“One time they came to my house. Boom, boom. Boom, boom. My son is in jail [at the time], mind you. ‘Open the door, open the door.’ I’m looking through my peephole. ‘Open my door for what? I’m not opening my door, not me, you’re not coming in my house.’ [They say,] ‘Open the fucking door.’
“I finally opened the door. They got a sergeant because he had on a white shirt and he was like, ‘you need to open the door now.’ So when I opened the door I yelled to my neighbor to come out cause I had to have a witness. The police said to me, ‘your son just robbed somebody.’ And my son was in jail! If my son would have been home, he would have been arrested and charged with robbery. They said they saw him. I said how could my son have robbed someone when he’s in jail, motherfucker.”
This whole time I was talking with Jessie, her next door neighbor, Marleen [not her real name], has been popping in and out of her apartment, getting in on the conversation, adding detail to these stories. She too has a son who’s a victim of police harassment. Marleen starts talking about how people are not allowed to walk up and down the stairs, that they have to take the elevator. The VIPER surveillance cameras are up all over the entrances and hallways, but not in the staircases. She says they can’t even just use the staircases to go up or down a couple of stories. And when I ask her why, she shrugs her shoulders and says, “They just tell us what we can’t do.”
She tells her own horror story of how her apartment was raided by the police.
“They busted the door down. And they never found nothing but they ripped up the house. They lined everyone against the wall in the hallway. People heard the commotion and came out and they told everyone to go back inside. They dragged one person out [of my apartment] with a gun pointed to his head.”
Jessie recounts, “I opened the door and saw the whole family lined up in handcuffs.”
Then Marleen says something that kind of concentrates in a way, the absolute outrageousness of the almost matter-of-fact, daily, fascistic repression they’re subjected to.
She tells me that when the kids go out to the store, mothers use binoculars to watch them because they’re afraid of what might happen to them with the police.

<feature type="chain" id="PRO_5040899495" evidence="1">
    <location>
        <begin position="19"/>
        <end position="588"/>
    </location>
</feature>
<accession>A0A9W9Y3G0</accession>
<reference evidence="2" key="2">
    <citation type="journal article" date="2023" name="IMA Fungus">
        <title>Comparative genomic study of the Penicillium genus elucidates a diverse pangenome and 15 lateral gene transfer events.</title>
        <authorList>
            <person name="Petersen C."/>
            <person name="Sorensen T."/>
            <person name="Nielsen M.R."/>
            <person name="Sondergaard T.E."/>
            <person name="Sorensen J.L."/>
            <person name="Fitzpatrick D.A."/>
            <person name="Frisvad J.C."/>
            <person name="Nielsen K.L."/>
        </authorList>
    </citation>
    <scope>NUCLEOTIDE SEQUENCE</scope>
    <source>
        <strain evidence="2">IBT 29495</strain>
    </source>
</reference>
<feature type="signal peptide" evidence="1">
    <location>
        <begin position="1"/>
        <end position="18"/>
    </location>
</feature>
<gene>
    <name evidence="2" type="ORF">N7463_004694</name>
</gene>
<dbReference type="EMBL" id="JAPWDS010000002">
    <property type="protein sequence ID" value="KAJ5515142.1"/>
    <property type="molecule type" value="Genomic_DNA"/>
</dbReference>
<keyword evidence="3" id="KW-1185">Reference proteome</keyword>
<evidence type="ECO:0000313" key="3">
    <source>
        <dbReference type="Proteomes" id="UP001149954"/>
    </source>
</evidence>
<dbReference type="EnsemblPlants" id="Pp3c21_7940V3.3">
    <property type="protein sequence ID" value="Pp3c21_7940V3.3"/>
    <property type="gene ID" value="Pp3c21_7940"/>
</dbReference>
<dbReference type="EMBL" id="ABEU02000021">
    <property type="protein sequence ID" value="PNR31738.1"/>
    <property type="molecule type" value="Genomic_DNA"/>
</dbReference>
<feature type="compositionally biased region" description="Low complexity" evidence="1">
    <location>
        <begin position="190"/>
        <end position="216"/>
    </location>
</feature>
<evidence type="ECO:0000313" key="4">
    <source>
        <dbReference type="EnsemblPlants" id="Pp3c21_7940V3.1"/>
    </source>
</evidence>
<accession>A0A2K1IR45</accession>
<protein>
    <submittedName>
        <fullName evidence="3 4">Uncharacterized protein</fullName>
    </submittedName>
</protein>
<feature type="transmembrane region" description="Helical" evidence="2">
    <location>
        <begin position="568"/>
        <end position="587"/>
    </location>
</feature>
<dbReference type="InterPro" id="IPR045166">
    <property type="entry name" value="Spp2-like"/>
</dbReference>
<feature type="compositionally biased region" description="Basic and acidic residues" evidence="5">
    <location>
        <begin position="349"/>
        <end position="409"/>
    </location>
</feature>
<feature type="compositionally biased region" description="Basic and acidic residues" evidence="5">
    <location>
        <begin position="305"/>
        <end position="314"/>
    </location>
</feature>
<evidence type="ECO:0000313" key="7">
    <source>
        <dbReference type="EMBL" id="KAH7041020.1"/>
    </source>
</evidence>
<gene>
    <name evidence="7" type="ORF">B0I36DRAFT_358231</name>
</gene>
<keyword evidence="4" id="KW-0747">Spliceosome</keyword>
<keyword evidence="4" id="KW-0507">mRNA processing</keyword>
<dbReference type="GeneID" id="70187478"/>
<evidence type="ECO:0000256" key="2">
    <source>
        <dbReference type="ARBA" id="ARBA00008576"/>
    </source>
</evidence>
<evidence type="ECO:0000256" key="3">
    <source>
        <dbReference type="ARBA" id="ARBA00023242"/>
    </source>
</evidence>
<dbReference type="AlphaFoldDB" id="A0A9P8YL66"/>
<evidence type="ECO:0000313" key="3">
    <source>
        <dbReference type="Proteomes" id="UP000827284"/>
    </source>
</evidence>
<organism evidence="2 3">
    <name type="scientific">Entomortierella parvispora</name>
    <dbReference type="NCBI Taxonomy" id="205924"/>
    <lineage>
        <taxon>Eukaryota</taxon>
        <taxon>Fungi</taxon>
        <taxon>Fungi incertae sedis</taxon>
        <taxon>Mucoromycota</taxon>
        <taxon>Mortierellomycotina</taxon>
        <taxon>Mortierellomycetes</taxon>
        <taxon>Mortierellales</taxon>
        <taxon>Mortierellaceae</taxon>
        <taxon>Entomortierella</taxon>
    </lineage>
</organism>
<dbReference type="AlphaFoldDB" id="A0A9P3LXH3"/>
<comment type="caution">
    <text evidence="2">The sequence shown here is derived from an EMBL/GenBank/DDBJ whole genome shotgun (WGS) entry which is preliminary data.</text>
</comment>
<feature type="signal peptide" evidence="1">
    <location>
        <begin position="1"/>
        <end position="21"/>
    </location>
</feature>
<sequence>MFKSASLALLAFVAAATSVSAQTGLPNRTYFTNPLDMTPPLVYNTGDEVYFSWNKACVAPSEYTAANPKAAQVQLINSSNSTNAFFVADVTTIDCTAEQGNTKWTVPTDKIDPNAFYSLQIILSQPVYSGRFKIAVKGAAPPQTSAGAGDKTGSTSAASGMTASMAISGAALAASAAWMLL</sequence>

Just think about that for a moment. Mothers are buying binoculars. They’re standing at the window, looking down, watching in anticipation, as their sons and daughters go outside to get something at the store. They need to know that their kids are all right, that they are going to come back—and not just disappear after being stopped and frisked. They know that if something bad does happen, they need to be a witness.
One of the things that keeps coming through in all these stories is how the police not only brutalize you, but they seem to make a sport of really trying to do everything they can to humiliate the people, especially the youth. And the people know it and deeply feel this. Jessie tells of one time when the police chased down her son and were beating him. She came out to try and get them to stop and Jessie says, “That’s when they made the remark, go the f**k back to the projects where you belong.”
Jessie tells the story of how the police take the youth into the staircase and make them take off their clothes. She said, “My son told me, they humiliate you when they catch you. That’s the word he used. And if you run from them they might shoot you.”
“They don’t want a loudmouth. But now I know it’s my time to move because my son said, ‘Ma please be quiet. I love you.’ He told me that they always talk shit to him. He’s like, ‘When I’m outside I got to deal with them telling me about you. [They say,] your mother is a bitch, your mother better keep her mouth shut and then they harass him some more.’ So when I see them I don’t want to say nothing because I don’t want to cause him shit.”
Jessie has to get back to packing. But before we leave she makes clear to us that, even though she’s being forced out, she isn’t giving up. In fact she says, now she will have time to get more involved in things like the struggle against stop-and-frisk.
Li Onesto is the author of Dispatches from the People’s War in Nepal and a writer for Revolution newspaper (www.revcom.us). She can be contacted at: [email protected]